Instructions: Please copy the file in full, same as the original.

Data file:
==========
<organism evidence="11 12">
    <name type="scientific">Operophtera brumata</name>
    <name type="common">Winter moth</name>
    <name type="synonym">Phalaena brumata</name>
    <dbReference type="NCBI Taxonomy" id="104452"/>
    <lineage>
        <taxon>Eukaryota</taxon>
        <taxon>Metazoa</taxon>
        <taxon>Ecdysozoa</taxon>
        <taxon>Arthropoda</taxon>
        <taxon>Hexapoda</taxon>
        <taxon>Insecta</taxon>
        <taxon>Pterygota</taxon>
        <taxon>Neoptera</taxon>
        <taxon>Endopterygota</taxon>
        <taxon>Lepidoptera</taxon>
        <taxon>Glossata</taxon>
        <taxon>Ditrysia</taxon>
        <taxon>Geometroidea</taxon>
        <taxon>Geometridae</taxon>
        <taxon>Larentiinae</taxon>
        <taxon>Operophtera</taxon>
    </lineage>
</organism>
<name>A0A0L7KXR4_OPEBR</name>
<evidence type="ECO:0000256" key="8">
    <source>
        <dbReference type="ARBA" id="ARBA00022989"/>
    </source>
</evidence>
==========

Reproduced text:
<organism evidence="11 12">
    <name type="scientific">Operophtera brumata</name>
    <name type="common">Winter moth</name>
    <name type="synonym">Phalaena brumata</name>
    <dbReference type="NCBI Taxonomy" id="104452"/>
    <lineage>
        <taxon>Eukaryota</taxon>
        <taxon>Metazoa</taxon>
        <taxon>Ecdysozoa</taxon>
        <taxon>Arthropoda</taxon>
        <taxon>Hexapoda</taxon>
        <taxon>Insecta</taxon>
        <taxon>Pterygota</taxon>
        <taxon>Neoptera</taxon>
        <taxon>Endopterygota</taxon>
        <taxon>Lepidoptera</taxon>
        <taxon>Glossata</taxon>
        <taxon>Ditrysia</taxon>
        <taxon>Geometroidea</taxon>
        <taxon>Geometridae</taxon>
        <taxon>Larentiinae</taxon>
        <taxon>Operophtera</taxon>
    </lineage>
</organism>
<name>A0A0L7KXR4_OPEBR</name>
<evidence type="ECO:0000256" key="8">
    <source>
        <dbReference type="ARBA" id="ARBA00022989"/>
    </source>
</evidence>